New colour sensations: Part 1

Guide to the latest colour trends, from mustard to blue

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From mustard to moody blue, be inspired by this guide to the wonderful shades that will transform your home this season.

Blues are big news

‘With an edge of drama, deep blue tones are effortlessly sophisticated and casual,’ says Emma Mann, head of home design at Sainsbury’s. From deep indigo, inky midnight blue to bold regal cobalt, these colours will feature prominently this season, creating a beautifully rich look. ‘Blues are naturally restful shades,’ adds Paula Taylor, colour and trend specialist at Graham & Brown, ‘but be careful with cool blues in the British blue light, as you don’t want to create a cold, wintry space.’

Blue living room and bathroom

Luxury bathroom

f you’ve rescued a spare bedroom back from the kids, or extended upstairs and turned it into a boutique hotel-style bathroom, you can afford to push the boundaries. Wall-to-wall-to-ceiling wallpaper in a striking design creates an air of rest and relaxation – tie in the colours with Delft-wash white woodwork. Avoid fussy frills or contrasting patterns, and use white window shutters or floaty voiles to bring it all together.

Above left: Stag Toile wallpaper in Juniper, £60.50 per roll, from the Révolution collection; bath painted in Hicks Blue intelligent eggshell, £51 for 2.5 litres, both Little Greene

Living room retreat

‘Moody blues create the ultimate atmospheric den,’ says Laura Baldry, founder of independent design retailer The Tab Collective. ‘Be brave and cover the whole room, maybe with a coloured ceiling to create a “wow” statement.’ This look works well in both contemporary and period living rooms, or would be amazing in a bedroom. Keep accessories minimal and use the same colour palette for soft furnishings so as not to dilute the look’s richness.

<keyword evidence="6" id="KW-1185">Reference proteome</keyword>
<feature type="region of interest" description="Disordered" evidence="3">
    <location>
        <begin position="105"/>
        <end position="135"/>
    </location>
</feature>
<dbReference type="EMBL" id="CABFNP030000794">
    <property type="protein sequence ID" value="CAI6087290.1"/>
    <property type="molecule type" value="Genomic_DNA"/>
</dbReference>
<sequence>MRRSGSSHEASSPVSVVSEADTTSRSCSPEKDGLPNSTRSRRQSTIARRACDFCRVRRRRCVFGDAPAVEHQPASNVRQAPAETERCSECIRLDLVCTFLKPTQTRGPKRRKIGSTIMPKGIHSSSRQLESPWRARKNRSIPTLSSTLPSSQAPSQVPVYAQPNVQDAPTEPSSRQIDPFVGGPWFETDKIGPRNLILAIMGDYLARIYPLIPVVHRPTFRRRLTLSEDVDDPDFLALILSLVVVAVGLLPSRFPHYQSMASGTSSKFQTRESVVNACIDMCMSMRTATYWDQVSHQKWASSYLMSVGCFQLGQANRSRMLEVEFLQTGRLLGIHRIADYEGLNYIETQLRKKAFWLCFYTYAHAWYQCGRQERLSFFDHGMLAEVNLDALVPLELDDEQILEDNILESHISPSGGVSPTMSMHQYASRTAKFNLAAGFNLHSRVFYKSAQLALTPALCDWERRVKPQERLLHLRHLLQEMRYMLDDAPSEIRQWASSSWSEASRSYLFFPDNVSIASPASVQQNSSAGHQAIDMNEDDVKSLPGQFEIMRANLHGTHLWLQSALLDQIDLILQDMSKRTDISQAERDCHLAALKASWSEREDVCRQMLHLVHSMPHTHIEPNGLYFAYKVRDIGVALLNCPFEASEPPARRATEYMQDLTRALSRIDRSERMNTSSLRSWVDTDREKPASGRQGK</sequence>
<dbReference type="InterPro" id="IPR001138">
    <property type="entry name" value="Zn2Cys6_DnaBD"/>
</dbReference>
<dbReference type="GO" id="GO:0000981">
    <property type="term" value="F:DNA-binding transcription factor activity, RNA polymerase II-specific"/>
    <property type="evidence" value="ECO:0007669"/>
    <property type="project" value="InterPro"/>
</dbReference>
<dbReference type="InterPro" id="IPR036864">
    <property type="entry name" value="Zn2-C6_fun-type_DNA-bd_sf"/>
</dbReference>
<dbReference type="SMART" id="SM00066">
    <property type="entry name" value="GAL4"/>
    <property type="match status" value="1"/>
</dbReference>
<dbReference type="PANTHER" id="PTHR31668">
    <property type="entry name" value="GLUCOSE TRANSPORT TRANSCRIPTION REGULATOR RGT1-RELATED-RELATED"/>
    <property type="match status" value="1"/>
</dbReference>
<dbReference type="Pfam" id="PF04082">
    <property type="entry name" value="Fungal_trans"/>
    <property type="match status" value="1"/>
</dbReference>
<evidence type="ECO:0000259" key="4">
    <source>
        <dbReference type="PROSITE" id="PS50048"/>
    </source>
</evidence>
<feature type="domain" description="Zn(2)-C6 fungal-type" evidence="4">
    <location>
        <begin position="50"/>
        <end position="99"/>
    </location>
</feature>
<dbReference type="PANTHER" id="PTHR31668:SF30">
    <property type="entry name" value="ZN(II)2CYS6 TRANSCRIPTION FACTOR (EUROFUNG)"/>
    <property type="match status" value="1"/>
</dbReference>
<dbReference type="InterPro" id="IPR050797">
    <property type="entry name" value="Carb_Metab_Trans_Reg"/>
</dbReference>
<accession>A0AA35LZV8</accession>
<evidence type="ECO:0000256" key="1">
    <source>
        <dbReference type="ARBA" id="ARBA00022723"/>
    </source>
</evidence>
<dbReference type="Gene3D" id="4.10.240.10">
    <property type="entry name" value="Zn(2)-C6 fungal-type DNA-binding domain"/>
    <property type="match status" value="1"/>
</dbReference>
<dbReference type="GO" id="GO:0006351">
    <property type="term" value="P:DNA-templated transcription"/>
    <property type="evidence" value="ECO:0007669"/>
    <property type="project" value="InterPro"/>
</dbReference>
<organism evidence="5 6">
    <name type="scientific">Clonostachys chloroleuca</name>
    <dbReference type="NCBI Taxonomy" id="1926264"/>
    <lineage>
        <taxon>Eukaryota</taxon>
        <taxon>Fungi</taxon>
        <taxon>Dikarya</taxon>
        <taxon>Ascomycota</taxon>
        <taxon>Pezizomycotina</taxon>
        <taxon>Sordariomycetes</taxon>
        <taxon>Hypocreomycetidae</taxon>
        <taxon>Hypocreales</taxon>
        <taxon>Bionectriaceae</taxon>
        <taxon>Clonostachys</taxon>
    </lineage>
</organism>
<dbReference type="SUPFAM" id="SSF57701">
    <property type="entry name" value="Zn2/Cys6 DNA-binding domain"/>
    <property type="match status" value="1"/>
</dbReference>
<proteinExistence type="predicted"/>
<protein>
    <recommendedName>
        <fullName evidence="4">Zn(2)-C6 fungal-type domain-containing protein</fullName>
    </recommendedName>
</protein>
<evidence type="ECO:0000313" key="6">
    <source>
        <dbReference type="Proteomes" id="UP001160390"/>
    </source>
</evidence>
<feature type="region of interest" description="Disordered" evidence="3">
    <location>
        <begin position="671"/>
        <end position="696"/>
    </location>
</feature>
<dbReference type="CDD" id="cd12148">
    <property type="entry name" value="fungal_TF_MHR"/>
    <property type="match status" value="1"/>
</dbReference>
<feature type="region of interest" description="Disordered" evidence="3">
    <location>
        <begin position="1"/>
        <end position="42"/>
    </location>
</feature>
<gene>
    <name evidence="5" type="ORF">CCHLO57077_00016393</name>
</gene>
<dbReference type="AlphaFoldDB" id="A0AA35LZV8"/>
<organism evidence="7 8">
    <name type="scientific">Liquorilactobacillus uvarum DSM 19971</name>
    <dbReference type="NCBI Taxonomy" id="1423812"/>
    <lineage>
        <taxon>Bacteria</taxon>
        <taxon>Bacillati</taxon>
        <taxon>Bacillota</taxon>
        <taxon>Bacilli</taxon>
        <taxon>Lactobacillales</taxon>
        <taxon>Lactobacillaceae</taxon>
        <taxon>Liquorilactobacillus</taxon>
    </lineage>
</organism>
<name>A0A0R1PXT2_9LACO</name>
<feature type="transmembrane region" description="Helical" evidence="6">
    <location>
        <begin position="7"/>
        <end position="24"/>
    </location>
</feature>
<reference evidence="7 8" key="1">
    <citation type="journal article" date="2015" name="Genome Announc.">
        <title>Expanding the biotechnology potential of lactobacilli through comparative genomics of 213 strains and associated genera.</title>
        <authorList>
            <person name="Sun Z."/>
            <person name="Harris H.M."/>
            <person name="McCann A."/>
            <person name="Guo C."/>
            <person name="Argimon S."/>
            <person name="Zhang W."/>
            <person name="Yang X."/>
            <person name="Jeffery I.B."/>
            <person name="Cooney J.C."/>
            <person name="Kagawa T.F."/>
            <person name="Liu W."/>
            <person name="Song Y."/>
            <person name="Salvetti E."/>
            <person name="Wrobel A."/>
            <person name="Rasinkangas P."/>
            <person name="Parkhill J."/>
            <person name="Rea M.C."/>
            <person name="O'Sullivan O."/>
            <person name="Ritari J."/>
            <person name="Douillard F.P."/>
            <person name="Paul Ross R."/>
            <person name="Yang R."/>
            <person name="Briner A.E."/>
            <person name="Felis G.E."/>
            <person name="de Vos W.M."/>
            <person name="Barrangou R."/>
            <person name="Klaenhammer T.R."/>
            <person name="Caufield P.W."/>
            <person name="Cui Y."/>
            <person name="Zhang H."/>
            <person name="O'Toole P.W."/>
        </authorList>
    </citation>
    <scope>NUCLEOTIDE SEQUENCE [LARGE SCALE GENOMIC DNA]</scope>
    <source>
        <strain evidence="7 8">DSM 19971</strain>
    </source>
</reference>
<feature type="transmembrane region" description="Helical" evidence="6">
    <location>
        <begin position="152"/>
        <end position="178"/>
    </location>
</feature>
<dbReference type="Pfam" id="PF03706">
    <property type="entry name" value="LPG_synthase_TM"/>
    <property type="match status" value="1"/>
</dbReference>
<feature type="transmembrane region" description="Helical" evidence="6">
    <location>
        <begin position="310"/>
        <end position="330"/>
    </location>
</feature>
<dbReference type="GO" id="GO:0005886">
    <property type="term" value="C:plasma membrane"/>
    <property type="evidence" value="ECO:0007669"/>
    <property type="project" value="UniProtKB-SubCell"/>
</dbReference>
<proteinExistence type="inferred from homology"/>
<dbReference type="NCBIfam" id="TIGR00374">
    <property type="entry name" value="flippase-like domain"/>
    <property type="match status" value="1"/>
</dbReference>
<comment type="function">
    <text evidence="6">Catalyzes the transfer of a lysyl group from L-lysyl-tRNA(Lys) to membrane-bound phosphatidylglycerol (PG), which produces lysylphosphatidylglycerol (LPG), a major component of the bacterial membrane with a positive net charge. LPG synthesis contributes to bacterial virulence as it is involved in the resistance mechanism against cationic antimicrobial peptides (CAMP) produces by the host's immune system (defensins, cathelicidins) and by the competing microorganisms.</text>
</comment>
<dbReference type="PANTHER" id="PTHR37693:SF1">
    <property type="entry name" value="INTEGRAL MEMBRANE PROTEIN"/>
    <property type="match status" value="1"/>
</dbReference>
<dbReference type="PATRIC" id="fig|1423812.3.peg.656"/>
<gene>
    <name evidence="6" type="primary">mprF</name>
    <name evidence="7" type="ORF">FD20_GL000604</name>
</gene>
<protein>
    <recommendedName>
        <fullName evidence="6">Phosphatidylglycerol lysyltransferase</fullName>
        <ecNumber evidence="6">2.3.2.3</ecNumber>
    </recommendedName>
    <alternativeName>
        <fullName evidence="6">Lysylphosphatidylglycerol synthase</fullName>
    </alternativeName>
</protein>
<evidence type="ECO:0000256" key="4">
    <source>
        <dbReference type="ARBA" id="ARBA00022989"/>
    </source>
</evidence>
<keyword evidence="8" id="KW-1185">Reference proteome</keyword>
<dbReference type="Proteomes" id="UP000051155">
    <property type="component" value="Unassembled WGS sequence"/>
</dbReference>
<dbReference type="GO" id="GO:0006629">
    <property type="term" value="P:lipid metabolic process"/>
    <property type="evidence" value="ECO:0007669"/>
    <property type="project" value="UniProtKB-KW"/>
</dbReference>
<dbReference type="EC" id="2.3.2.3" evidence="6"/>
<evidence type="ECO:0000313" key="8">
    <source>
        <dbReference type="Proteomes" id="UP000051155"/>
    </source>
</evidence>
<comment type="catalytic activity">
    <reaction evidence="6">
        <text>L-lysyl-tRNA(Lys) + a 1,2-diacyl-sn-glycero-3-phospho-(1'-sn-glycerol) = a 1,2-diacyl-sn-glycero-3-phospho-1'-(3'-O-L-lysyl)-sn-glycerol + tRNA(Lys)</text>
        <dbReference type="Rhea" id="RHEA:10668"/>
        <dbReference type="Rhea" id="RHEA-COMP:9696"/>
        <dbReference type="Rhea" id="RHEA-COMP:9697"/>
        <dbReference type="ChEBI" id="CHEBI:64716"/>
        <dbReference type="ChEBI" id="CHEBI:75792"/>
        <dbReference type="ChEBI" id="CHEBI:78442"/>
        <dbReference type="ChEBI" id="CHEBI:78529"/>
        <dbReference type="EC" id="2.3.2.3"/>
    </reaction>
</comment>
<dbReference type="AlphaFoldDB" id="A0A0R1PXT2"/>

Above right: Verona sofa in Marine, (H)85x (W)190x(D)96cm, £499 By Sainsbury’s

Modern green

‘There is a growing trend for using colours inspired by nature,’ says Edward Bulmer, director of Pots of Paint. ‘Strong green shades have a rich intensity – ideal for adding drama. Perhaps because it’s a colour that comes so directly from nature, green makes a perfect background for displaying pictures and textiles. People are often scared of using colour, as is evidenced by the British love affair with magnolia, but it can add so much to an interior. If you want to paint walls in a strong colour, but are not sure about the effect, paint one or two walls in your chosen shade, leaving the other areas in harmonising neutral tones.’

Green living room and bedroom

Stylish hallway

‘As more people use their houses for entertaining, we’ve seen a shift from inoffensive neutral décor to homes with personality and attitude,’ says Graham & Brown’s Paula Taylor. This recently renovated hallway decorated with on-trend geometrics would look impressive in a period or contemporary home. ‘For a retro style, most things go, but I’d always include a neutral shade in the mix to offset any crazy clashes,’ says Rishi Subeathar, founder of Eicó Paints. Warm whites, soft greys and co-ordinating colours such as chartreuse and lime green will bring the look together.

Above left: Axis wallpaper in 110832, £45 per roll; cushion (top) in Pucci cotton fabric in 120284; cushion (bottom) in Diva cotton fabric in 120279, both £27 per m from the Soul collection, all Scion

Boho bedroom

Seventies-style patterns such as peacock feathers and paisley are seeing a revival and have been given a revamp this season. If you’re searching for a unique look, this impactful patterned wallpaper could be just the design. ‘Autumn/Winter 2014 sees a mix of bright colours combined with bold shapes and modern materials,’ says Dominic Myland, managing director of paint manufacturer Mylands. ‘Think playful, fun and vibrant – almost anything goes.’ With strong wallpaper there are a couple of options for decorating that work well: use on all walls for a dramatic (but calming) look in a large bedroom, such as a loft extension, which has plenty of natural light. Alternatively, limit it to just one wall, either opposite the head of the bed, or behind it – although this year the trend experts are predicting that ‘feature’ walls will become a thing of the past as we become increasingly confident in our decorating choices.